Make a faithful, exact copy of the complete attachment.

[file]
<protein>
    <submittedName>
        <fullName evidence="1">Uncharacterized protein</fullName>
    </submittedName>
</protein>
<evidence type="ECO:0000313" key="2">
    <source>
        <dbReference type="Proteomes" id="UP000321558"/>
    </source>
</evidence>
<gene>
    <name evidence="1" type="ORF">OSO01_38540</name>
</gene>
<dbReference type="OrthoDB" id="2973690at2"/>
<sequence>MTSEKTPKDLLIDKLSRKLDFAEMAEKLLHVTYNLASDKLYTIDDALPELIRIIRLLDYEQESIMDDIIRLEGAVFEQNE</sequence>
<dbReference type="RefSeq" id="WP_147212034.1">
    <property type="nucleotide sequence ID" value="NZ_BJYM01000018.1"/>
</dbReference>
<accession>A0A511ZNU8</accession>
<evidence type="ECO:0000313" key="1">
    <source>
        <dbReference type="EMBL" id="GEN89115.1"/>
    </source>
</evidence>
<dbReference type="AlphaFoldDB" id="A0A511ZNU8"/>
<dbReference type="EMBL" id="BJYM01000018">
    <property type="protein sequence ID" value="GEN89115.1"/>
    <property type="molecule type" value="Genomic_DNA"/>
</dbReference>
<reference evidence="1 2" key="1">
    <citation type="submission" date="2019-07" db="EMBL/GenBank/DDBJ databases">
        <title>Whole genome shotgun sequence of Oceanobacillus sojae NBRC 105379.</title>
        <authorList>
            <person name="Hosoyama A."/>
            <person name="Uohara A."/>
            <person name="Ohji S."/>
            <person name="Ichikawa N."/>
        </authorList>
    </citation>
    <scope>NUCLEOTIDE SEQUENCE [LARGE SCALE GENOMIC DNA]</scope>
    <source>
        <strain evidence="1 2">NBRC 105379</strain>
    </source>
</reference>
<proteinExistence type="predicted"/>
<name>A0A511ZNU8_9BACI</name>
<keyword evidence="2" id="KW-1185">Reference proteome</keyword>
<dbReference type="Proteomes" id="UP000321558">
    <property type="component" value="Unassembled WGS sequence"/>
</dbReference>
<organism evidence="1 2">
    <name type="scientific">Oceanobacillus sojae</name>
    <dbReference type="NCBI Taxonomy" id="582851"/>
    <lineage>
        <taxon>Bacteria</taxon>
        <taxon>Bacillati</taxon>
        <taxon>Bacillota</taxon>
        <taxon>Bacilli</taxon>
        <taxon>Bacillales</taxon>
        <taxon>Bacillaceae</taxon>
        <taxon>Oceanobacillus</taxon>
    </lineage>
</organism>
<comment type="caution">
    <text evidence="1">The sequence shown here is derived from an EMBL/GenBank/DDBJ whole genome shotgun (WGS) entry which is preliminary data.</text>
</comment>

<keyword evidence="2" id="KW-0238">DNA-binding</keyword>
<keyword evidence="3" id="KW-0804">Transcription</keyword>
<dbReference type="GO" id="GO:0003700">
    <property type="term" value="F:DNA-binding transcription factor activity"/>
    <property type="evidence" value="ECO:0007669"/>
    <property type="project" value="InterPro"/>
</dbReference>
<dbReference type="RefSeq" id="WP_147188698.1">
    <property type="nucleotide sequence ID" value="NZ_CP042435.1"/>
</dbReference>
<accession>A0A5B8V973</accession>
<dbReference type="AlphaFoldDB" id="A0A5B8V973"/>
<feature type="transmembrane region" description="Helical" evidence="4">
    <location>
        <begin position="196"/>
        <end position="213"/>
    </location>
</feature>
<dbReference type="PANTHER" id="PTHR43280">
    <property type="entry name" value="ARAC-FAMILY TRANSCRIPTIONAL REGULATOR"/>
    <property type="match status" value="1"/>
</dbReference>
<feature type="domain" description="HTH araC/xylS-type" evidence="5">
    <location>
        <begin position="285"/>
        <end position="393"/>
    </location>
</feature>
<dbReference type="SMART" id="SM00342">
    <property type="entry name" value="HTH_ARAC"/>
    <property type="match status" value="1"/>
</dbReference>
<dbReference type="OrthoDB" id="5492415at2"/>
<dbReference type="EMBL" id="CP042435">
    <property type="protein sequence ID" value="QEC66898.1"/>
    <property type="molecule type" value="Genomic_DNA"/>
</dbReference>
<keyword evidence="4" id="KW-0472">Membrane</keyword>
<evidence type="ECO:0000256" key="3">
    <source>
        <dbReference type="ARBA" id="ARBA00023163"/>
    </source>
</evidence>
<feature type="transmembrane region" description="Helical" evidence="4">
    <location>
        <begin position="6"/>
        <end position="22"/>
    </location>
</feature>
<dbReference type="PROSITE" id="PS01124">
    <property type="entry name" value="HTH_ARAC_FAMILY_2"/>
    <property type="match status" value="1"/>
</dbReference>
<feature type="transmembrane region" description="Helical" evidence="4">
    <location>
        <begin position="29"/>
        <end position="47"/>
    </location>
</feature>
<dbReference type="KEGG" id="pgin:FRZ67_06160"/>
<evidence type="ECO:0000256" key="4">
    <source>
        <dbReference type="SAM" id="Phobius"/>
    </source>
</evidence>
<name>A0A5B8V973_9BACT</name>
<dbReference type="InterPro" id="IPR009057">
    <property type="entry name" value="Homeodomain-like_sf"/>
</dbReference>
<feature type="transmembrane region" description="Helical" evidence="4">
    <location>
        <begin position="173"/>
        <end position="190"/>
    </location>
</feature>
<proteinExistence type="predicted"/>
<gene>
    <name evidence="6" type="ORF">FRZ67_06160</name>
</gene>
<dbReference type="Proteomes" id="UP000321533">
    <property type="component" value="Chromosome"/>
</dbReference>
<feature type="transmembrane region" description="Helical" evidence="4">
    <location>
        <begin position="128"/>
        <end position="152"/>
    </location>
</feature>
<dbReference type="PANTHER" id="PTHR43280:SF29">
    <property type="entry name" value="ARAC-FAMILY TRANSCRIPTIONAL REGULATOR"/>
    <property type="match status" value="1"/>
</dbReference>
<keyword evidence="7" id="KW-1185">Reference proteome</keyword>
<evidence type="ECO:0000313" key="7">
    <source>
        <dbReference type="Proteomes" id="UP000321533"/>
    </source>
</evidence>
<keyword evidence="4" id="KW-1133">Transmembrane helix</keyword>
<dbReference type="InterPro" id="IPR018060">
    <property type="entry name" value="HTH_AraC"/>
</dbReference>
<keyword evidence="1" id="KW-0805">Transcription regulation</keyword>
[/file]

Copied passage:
<protein>
    <submittedName>
        <fullName evidence="1">Uncharacterized protein</fullName>
    </submittedName>
</protein>
<evidence type="ECO:0000313" key="2">
    <source>
        <dbReference type="Proteomes" id="UP000321558"/>
    </source>
</evidence>
<gene>
    <name evidence="1" type="ORF">OSO01_38540</name>
</gene>
<dbReference type="OrthoDB" id="2973690at2"/>
<sequence>MTSEKTPKDLLIDKLSRKLDFAEMAEKLLHVTYNLASDKLYTIDDALPELIRIIRLLDYEQESIMDDIIRLEGAVFEQNE</sequence>
<dbReference type="RefSeq" id="WP_147212034.1">
    <property type="nucleotide sequence ID" value="NZ_BJYM01000018.1"/>
</dbReference>
<accession>A0A511ZNU8</accession>
<evidence type="ECO:0000313" key="1">
    <source>
        <dbReference type="EMBL" id="GEN89115.1"/>
    </source>
</evidence>
<dbReference type="AlphaFoldDB" id="A0A511ZNU8"/>
<dbReference type="EMBL" id="BJYM01000018">
    <property type="protein sequence ID" value="GEN89115.1"/>
    <property type="molecule type" value="Genomic_DNA"/>
</dbReference>
<reference evidence="1 2" key="1">
    <citation type="submission" date="2019-07" db="EMBL/GenBank/DDBJ databases">
        <title>Whole genome shotgun sequence of Oceanobacillus sojae NBRC 105379.</title>
        <authorList>
            <person name="Hosoyama A."/>
            <person name="Uohara A."/>
            <person name="Ohji S."/>
            <person name="Ichikawa N."/>
        </authorList>
    </citation>
    <scope>NUCLEOTIDE SEQUENCE [LARGE SCALE GENOMIC DNA]</scope>
    <source>
        <strain evidence="1 2">NBRC 105379</strain>
    </source>
</reference>
<proteinExistence type="predicted"/>
<name>A0A511ZNU8_9BACI</name>
<keyword evidence="2" id="KW-1185">Reference proteome</keyword>
<dbReference type="Proteomes" id="UP000321558">
    <property type="component" value="Unassembled WGS sequence"/>
</dbReference>
<organism evidence="1 2">
    <name type="scientific">Oceanobacillus sojae</name>
    <dbReference type="NCBI Taxonomy" id="582851"/>
    <lineage>
        <taxon>Bacteria</taxon>
        <taxon>Bacillati</taxon>
        <taxon>Bacillota</taxon>
        <taxon>Bacilli</taxon>
        <taxon>Bacillales</taxon>
        <taxon>Bacillaceae</taxon>
        <taxon>Oceanobacillus</taxon>
    </lineage>
</organism>
<comment type="caution">
    <text evidence="1">The sequence shown here is derived from an EMBL/GenBank/DDBJ whole genome shotgun (WGS) entry which is preliminary data.</text>
</comment>

<keyword evidence="2" id="KW-0238">DNA-binding</keyword>
<keyword evidence="3" id="KW-0804">Transcription</keyword>
<dbReference type="GO" id="GO:0003700">
    <property type="term" value="F:DNA-binding transcription factor activity"/>
    <property type="evidence" value="ECO:0007669"/>
    <property type="project" value="InterPro"/>
</dbReference>
<dbReference type="RefSeq" id="WP_147188698.1">
    <property type="nucleotide sequence ID" value="NZ_CP042435.1"/>
</dbReference>
<accession>A0A5B8V973</accession>
<dbReference type="AlphaFoldDB" id="A0A5B8V973"/>
<feature type="transmembrane region" description="Helical" evidence="4">
    <location>
        <begin position="196"/>
        <end position="213"/>
    </location>
</feature>
<dbReference type="PANTHER" id="PTHR43280">
    <property type="entry name" value="ARAC-FAMILY TRANSCRIPTIONAL REGULATOR"/>
    <property type="match status" value="1"/>
</dbReference>
<feature type="domain" description="HTH araC/xylS-type" evidence="5">
    <location>
        <begin position="285"/>
        <end position="393"/>
    </location>
</feature>
<dbReference type="SMART" id="SM00342">
    <property type="entry name" value="HTH_ARAC"/>
    <property type="match status" value="1"/>
</dbReference>
<dbReference type="OrthoDB" id="5492415at2"/>
<dbReference type="EMBL" id="CP042435">
    <property type="protein sequence ID" value="QEC66898.1"/>
    <property type="molecule type" value="Genomic_DNA"/>
</dbReference>
<keyword evidence="4" id="KW-0472">Membrane</keyword>
<evidence type="ECO:0000256" key="3">
    <source>
        <dbReference type="ARBA" id="ARBA00023163"/>
    </source>
</evidence>
<feature type="transmembrane region" description="Helical" evidence="4">
    <location>
        <begin position="6"/>
        <end position="22"/>
    </location>
</feature>
<dbReference type="PROSITE" id="PS01124">
    <property type="entry name" value="HTH_ARAC_FAMILY_2"/>
    <property type="match status" value="1"/>
</dbReference>
<feature type="transmembrane region" description="Helical" evidence="4">
    <location>
        <begin position="29"/>
        <end position="47"/>
    </location>
</feature>
<dbReference type="KEGG" id="pgin:FRZ67_06160"/>
<evidence type="ECO:0000256" key="4">
    <source>
        <dbReference type="SAM" id="Phobius"/>
    </source>
</evidence>
<name>A0A5B8V973_9BACT</name>
<dbReference type="InterPro" id="IPR009057">
    <property type="entry name" value="Homeodomain-like_sf"/>
</dbReference>
<feature type="transmembrane region" description="Helical" evidence="4">
    <location>
        <begin position="173"/>
        <end position="190"/>
    </location>
</feature>
<proteinExistence type="predicted"/>
<gene>
    <name evidence="6" type="ORF">FRZ67_06160</name>
</gene>
<dbReference type="Proteomes" id="UP000321533">
    <property type="component" value="Chromosome"/>
</dbReference>
<feature type="transmembrane region" description="Helical" evidence="4">
    <location>
        <begin position="128"/>
        <end position="152"/>
    </location>
</feature>
<dbReference type="PANTHER" id="PTHR43280:SF29">
    <property type="entry name" value="ARAC-FAMILY TRANSCRIPTIONAL REGULATOR"/>
    <property type="match status" value="1"/>
</dbReference>
<keyword evidence="7" id="KW-1185">Reference proteome</keyword>
<evidence type="ECO:0000313" key="7">
    <source>
        <dbReference type="Proteomes" id="UP000321533"/>
    </source>
</evidence>
<keyword evidence="4" id="KW-1133">Transmembrane helix</keyword>
<dbReference type="InterPro" id="IPR018060">
    <property type="entry name" value="HTH_AraC"/>
</dbReference>
<keyword evidence="1" id="KW-0805">Transcription regulation</keyword>